If you are curious you can look the definition of the generated models in the module prisma.models.

Note: if you don't target sqlite, you can create multiple objects in a batch like this

# not possible in sqlite
users = await db.user.create_many(
    data=[
        {'firstname': 'Kevin', 'lastname': 'Bogard', 'email': 'kevin@bogard.com'},
        {'firstname': 'Rolland', 'lastname': 'Beaugosse', 'email': 'rolland@beaugosse.com'},
    ]
)
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Now let's see how to query objects with prisma and the python client.

# I don't put all the imports, you have them in the previous example :)
from datetime import datetime, timedelta

# returns the first user of the database
user = await db.user.find_first()
print(user.json(indent=2))

# returns the user where email is rolland@beaugosse.com and include post information
user = await db.user.find_unique(
    where={'email': 'rolland@beaugosse.fr'},
    include={'posts': True}
)
print(user.json(indent=2))

# lists posts from the first user
posts = await db.post.find_many(
    where={
        'user': {
            'is': {
                'email': 'kevin@bogard.com',
            }
        }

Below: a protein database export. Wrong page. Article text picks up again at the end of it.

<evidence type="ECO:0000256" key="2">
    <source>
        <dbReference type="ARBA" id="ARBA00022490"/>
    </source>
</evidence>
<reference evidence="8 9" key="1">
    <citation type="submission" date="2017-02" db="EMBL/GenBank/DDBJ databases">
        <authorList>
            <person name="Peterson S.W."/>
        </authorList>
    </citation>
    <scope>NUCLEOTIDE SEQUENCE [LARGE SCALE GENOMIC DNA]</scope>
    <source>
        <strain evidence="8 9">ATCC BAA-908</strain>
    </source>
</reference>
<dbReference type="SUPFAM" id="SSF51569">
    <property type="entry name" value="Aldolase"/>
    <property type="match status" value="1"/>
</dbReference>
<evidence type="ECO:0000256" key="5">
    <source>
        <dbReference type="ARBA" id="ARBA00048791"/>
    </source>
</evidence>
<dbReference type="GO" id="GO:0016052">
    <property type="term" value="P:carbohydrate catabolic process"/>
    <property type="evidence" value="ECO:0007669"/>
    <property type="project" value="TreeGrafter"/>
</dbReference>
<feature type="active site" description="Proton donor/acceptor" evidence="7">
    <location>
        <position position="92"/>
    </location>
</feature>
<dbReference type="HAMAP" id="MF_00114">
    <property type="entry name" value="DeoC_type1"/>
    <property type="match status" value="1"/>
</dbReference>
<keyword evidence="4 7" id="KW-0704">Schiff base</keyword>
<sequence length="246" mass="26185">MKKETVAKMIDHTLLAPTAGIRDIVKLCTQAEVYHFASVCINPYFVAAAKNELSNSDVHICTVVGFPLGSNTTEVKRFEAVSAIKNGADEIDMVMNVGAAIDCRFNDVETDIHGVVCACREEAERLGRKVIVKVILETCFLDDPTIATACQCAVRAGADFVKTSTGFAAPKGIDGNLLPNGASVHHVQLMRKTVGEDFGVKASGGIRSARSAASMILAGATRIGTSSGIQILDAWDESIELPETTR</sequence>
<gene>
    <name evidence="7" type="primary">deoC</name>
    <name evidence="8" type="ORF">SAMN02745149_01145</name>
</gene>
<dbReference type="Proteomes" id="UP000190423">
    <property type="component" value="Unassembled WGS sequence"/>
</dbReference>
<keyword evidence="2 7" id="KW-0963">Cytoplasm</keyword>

}
)
for post in posts:
    print(post.json(indent=2))

# find posts
# where title contains "Prisma" or creation date is less than 1 hour
# order by creation date descendant
# and include user information
posts = await db.post.find_many(
    where={
        'OR': [
            {
                'title': {
                    'contains': 'Prisma'
                }
            },
            {
                'created_at': {
                    'gt': datetime.utcnow() - timedelta(hours=1)
                }
            }
        ]
    },
    include={'user': True},
    order={'created_at': 'desc'}
)
for post in posts:
    print(post.json(indent=2))
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The queries made with prisma are really simple to follow and powerful. To know more about what you can do, check the prisma client reference and the official documentation.

Introspection

What if you already have a database in place and want to take advantage of prisma? Prisma got your back with a command which introspects the database and generate the models in your schema file. Concretely, you have to define a base file with the datasource and generator sections like this:

datasource db {
  provider = "sqlite"
  // replace the url with correct one in your case
  url      = "file:db.sqlite"
}

generator client {
  provider  = "prisma-client-py"
}
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and run the command:

$ prisma db pull